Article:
A day after the Allahabad High Court requested the Election Commission to postpone the upcoming Assembly elections in view of the Omicron variant of coronavirus, the poll body’s chief on Friday said that a decision will be taken after his visit to Uttar Pradesh next week, PTI reported.
Chief Election Commissioner Sushil Chandra was addressing reporters in Dehradun on Friday during a visit to Uttarakhand to review the preparations for the Assembly polls in the state.
Apart from Uttar Pradesh, Assembly elections in Goa, Punjab, Manipur, Uttar Pradesh and Uttarakhand are scheduled to take place early next year.
When asked about the High Court’s request, Chandra spoke about the measures taken by the poll panel to keep citizens safe during the pandemic. He assured that the Election Commission would take required steps as per its “Constitutional position” to check the spread of the virus.
On Thursday, Justice Shekhar Yadav of the Allahabad High Coirt had also requested Prime Minister Narendra Modi to immediately ban rallies and public meetings of political parties. While praising the prime minister for India’s vaccination drive, the judge urged him to take tougher measures to stop cases from rising.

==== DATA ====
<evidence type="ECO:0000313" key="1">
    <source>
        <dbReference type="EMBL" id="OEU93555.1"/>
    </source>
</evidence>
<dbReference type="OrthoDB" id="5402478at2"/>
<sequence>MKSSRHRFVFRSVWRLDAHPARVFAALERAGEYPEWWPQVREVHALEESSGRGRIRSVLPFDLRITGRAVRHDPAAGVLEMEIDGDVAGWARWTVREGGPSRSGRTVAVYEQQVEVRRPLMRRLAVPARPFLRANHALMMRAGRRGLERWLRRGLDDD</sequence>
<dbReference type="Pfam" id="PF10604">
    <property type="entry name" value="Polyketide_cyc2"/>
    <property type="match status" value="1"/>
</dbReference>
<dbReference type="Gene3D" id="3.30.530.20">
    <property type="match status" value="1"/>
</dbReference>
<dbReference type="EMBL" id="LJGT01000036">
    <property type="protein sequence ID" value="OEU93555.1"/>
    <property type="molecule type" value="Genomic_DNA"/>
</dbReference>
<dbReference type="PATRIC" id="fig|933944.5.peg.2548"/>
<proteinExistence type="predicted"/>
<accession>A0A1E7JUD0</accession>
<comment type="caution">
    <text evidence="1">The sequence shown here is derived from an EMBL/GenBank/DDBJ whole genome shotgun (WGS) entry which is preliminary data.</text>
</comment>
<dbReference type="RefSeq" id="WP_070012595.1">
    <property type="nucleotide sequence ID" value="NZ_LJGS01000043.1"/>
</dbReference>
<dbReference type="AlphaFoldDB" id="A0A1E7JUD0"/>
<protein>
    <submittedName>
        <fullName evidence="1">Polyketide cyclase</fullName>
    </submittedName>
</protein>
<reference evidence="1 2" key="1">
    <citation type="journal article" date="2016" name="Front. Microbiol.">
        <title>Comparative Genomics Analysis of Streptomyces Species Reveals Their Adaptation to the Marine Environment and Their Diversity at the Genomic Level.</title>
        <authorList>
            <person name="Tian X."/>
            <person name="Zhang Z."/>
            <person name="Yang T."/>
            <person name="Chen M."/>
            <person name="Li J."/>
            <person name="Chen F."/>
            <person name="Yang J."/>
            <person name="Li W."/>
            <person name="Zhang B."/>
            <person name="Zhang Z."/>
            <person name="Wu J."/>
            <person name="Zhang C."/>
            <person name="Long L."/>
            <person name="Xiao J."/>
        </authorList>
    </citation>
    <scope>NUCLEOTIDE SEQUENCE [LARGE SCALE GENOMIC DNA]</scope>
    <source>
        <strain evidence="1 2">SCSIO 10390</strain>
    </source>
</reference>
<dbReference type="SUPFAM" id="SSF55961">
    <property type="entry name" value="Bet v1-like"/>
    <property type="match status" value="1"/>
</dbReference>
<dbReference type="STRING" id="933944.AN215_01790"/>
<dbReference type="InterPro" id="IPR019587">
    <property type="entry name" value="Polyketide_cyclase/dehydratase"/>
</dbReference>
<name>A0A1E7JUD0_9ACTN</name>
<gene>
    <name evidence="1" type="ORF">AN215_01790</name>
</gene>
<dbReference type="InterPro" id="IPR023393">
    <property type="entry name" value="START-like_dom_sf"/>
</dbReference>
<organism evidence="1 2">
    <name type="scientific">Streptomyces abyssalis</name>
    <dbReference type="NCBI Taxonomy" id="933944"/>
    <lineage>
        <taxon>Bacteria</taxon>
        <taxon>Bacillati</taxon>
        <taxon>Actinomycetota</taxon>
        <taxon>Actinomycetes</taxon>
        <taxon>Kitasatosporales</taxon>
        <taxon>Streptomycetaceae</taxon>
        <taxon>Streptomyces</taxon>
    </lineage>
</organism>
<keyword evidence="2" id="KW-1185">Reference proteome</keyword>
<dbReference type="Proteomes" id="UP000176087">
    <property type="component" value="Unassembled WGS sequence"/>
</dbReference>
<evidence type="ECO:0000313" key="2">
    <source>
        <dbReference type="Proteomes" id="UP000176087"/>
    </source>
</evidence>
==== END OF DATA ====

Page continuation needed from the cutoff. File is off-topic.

“Jaan hain toh jahan hain [if there is life, we have the world],” he said, reported Bar and Bench.
The judge made the observations after pointing out that the High Court was regularly crowded as hundreds of cases were listed daily before him. Physical distancing norms, he said, were not followed by advocates even when Omicron variant was spreading across the country.
All political parties have started their campaign for the Assembly elections. Lack of Covid appropriate behaviour during these events has triggered criticism.
Elections during second wave
Earlier this year, Assembly elections in West Bengal, Tamil Nadu, Kerala, Assam and Puducherry were held amid the devastating second wave of the coronavirus.
While the country battled with a record surge in Covid-19 cases for days and hospitals ran out of beds and oxygen, politicians were holding election rallies attended by thousands with little evidence of masks or physical distancing.
Nowhere was this more evident than West Bengal, where Modi and Union Home Minister Amit Shah held massive rallies until the Election Commission finally banned all roadshows and limited gatherings to 500 people amid the worsening situation.
Before this, the Calcutta High Court had observed that it was “unable to reconcile with the fact” that the Election Commission had failed to take any steps beyond “issuing curriculars” to tackle the surge of coronavirus infections in West Bengal.
Critics also questioned the Election Commission’s decision to hold elections eight phases in Bengal during a pandemic. But, the poll panel claimed that it was too late to reduce the length of the elections.
The Madras High Court too had pulled up the Election Commission, saying that it should be booked on charges of murder for allowing rallies to continue in poll-bound states.
“Your institution is singularly responsible for the second wave of the pandemic,” a bench of Chief Justice Sanjib Banerjee and Justice Senthilkumar Ramamoorthy had told the Election Commission in April.